Although no sentence, no statement of any significance, can do out without them, verbs appear in the German language in pretty small numbers. No more than two percent of the German vocabulary are verbs: only 900 to 1.000 words. However, the German language has a nice tool to make them look larger than life: the prefix, little guys consisting of two or three letters who can be attached to many verbs. There are only a dozen of them, but they can increase the meaning of a verb exponentially and quadruple the chance of a life-changing misunderstanding.

Don’t tinker with prefixes like an-, auf-, zu-, er-, ver-, emp-, ein-, aus-, ge- etc. unless you know exactly what you want to say.

With the verb fallen for example you can simply fall. With the prefix auf– , thus auffallen, you stand out, with ver– as in verfallen things decline or fall apart , with ge– as in gefallen you will please.

Lady Gaga muss immer auffallen.

Mein Haus in Berlin verfällt.

Ich gefalle dem Regisseur.

In part I of my little series about prefixes (Vorsilbe) we are going to look at the prefix be-.

The prefix be– is especially treacherous because very often (not always) it does not change the meaning of the verb directly. A moment ago, staunen (to be astonished) was a nice, independent verb, only committed to the subject of the sentence, something that is capable of staunen, a human being or some animal. Die Touristen staunen.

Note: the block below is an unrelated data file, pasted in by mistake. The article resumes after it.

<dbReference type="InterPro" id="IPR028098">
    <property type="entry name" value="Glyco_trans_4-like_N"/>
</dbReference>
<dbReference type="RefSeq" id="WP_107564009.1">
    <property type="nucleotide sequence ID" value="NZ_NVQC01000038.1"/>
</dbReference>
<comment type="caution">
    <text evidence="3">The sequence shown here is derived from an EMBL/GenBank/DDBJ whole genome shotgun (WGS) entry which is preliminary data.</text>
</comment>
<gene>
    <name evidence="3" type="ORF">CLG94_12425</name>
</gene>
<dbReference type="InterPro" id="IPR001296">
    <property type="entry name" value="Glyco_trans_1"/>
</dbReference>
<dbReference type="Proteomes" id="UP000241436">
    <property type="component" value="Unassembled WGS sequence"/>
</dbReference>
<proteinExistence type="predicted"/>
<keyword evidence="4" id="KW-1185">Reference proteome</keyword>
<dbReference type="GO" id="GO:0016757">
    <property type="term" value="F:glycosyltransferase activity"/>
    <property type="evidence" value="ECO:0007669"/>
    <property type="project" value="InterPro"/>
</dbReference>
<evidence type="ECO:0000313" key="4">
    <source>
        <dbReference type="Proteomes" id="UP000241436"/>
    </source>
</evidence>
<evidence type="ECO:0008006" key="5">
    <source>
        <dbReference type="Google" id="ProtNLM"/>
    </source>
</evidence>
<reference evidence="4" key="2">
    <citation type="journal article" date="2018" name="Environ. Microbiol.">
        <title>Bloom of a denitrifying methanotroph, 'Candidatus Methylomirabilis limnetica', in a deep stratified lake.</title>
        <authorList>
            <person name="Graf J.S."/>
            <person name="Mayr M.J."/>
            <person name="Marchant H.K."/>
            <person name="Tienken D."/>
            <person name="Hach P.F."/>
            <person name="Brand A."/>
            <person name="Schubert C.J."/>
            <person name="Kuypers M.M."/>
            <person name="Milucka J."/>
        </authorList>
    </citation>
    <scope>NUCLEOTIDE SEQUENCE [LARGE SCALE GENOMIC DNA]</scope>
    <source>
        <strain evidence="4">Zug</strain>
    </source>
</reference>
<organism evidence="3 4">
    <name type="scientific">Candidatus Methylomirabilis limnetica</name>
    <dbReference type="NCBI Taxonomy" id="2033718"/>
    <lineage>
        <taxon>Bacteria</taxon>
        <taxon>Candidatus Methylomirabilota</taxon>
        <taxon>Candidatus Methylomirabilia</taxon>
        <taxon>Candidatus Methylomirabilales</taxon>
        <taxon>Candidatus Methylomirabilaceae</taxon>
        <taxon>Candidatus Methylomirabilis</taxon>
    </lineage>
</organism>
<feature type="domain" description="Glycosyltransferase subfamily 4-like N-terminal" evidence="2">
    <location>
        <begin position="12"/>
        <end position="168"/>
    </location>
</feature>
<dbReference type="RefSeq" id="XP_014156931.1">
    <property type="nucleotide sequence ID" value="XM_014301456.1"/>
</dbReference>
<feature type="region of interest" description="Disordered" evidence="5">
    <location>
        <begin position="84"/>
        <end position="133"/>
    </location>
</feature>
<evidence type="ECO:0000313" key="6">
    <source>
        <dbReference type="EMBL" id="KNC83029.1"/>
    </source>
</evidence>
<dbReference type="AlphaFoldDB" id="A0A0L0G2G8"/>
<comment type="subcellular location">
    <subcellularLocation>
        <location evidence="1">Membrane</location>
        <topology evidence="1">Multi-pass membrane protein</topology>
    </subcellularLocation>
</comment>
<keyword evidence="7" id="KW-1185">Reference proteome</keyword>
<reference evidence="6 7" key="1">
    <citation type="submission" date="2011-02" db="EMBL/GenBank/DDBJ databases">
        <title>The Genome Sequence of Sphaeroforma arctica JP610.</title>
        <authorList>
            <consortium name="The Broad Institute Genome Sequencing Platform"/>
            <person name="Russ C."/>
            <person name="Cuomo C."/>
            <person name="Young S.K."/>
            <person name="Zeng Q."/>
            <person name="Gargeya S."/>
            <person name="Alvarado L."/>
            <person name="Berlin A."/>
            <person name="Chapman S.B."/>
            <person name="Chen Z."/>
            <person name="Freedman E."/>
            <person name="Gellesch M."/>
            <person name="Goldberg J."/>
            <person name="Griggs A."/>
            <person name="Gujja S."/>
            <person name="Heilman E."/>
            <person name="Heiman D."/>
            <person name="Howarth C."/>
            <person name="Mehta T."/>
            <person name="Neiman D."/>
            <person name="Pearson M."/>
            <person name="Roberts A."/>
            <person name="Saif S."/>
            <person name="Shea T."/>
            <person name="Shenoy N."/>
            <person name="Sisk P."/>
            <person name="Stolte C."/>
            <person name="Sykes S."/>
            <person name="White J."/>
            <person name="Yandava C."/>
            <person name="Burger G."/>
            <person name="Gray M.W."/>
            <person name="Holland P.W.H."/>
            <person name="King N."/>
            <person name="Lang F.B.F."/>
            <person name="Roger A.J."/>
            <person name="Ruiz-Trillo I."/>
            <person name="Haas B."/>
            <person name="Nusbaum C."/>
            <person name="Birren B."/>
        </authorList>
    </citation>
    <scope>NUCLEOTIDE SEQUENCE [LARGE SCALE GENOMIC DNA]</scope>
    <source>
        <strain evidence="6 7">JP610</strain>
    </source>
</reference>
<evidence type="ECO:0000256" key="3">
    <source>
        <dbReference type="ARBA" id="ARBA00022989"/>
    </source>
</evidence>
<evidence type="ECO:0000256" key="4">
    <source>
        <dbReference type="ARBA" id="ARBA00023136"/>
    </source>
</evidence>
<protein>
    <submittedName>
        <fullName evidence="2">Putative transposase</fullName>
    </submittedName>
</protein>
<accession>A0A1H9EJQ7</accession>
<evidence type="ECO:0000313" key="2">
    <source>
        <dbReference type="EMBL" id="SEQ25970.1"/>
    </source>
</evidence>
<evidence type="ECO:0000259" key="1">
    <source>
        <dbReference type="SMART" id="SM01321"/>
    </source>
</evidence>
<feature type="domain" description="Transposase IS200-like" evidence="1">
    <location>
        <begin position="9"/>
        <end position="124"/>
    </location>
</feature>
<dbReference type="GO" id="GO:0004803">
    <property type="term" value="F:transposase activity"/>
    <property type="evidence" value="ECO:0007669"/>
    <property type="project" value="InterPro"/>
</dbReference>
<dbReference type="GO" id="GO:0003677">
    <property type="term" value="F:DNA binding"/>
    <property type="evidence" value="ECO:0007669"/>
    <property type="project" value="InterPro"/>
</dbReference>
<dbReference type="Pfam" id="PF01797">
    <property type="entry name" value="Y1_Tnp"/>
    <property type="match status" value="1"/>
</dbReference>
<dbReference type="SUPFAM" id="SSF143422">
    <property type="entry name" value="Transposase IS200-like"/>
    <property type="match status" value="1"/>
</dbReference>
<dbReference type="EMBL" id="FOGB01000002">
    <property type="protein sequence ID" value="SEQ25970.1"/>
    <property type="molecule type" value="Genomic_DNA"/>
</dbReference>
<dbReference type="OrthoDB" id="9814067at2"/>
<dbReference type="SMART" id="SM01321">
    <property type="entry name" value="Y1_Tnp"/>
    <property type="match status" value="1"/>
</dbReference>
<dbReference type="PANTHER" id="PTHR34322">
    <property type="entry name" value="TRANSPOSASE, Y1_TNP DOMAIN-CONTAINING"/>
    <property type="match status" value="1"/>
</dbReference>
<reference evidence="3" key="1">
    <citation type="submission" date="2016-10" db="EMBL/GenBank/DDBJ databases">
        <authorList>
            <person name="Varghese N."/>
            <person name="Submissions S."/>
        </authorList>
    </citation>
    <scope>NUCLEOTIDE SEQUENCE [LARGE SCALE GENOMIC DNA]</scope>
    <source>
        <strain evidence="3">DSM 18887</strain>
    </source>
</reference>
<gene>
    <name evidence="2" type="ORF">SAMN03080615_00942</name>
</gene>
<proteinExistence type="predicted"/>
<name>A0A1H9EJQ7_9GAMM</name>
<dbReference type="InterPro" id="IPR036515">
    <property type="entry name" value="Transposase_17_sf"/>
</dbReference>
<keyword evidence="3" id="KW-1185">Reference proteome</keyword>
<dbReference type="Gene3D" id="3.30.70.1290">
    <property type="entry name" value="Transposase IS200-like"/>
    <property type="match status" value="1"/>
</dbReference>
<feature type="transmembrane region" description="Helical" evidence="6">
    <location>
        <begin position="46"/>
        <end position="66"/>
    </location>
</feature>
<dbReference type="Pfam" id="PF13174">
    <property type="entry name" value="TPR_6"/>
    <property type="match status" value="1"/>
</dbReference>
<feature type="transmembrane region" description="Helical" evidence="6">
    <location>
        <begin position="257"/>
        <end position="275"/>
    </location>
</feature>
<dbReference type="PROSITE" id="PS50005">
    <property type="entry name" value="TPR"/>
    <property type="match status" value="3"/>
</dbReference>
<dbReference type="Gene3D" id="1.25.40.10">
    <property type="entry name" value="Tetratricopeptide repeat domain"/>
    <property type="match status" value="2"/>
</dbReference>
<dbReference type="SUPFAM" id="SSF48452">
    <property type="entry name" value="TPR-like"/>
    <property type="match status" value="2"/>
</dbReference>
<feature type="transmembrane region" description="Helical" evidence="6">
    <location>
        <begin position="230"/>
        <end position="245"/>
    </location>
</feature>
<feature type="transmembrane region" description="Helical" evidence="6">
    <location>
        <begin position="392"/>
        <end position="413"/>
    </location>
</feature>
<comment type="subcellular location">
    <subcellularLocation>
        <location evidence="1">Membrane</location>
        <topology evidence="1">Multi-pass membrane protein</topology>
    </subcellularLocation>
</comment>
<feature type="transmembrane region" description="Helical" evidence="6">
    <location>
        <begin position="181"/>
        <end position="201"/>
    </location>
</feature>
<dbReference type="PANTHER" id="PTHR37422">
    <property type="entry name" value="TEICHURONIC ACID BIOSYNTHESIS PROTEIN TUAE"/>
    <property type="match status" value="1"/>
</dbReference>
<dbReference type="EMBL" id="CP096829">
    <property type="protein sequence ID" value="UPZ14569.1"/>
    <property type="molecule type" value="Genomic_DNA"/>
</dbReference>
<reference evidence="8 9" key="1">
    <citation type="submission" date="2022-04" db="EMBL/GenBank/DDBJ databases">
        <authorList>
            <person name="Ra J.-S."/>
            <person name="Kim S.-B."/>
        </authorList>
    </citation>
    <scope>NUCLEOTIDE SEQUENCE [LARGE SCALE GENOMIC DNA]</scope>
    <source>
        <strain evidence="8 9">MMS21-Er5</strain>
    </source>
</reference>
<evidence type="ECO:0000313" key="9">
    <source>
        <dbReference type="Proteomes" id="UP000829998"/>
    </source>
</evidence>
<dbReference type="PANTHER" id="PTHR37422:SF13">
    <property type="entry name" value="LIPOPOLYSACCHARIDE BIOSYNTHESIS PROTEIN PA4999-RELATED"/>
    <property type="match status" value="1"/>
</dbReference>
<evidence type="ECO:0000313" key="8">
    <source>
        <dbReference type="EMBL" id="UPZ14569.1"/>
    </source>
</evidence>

Now, with the prefix be– it needs an object, something to marvel at: Die Touristen bestaunen das Teatro Colón, the great opera theater in Buenos Aires.

In many cases (not in all cases), the prefix be– changes an intransitive verb, a verb that does not have an object like leben (to live), into a transitive verb, a verb that needs an object, like beleben (to revive, to revitalize, to activate).

Die Kinder leben.

Die Kinder beleben die Atmosphäre im Haus.

Other examples are…

– lügen (to lie) > belügen (to lie to someone): Das Volk belügt die Politiker (just kidding);

– zahlen (to pay) > bezahlen (to pay for something): Ich bezahle das Bier (no kidding);

– urteilen (to judge, to pronounce a judgement) > beurteilen (to judge or to evaluate something or someone): Die Kritiker beurteilen den Tenor.
– lächeln (to smile) > belächeln (to smile at something or someone condescendingly): Die Diva belächelt den Bühnenarbeiter.

Other verbs change their objects after they got aquainted with be-. The verb singen can stand alone, like the soprano on the stage: Sie singt. It can have an object, too: Sie singt das Schubert-Lied.

With besingen however, she celebrates or praises something. She sings the Schubert-Lied, but sie besingt die Liebe.

Beethoven besingt die Freiheit in Fidelio.

Other examples are…

– antworten (to answer a person, dative) > beantworten (to answer a letter, e-mail, twitter, questions etc.)

Wir antworten dem Freund. Wir beantworten seine E-Mail.

– schenken (to give something as a gift) > beschenken (to give a gift to a person),

Ich schenke (der Sängerin) Blumen. Ich beschenke die Sängerin (mit Blumen).

– bauen (to build a building) > bebauen (to build a building on something, for instance, a piece of land),

Die Stadt baut eine neue Oper. Die Stadt bebaut ein Stück Land.

– fahren (to drive a vehicle) > befahren > (to drive a vehicle on a street, alley, Autobahn etc.).

Der Bariton fährt einen Porsche. Viele Autos befahren die Autobahn nach Hamburg.

Sometimes, be– modifies the verb’s meaning:

– fragen (to ask a question) > befragen (to consult, to canvass, to interrogate, to survey)

– grüßen (to greet) > begrüßen (to welcome someone)

– raten (to advice) > beraten (to consult)

Next week: With ver- You Go Down the Drain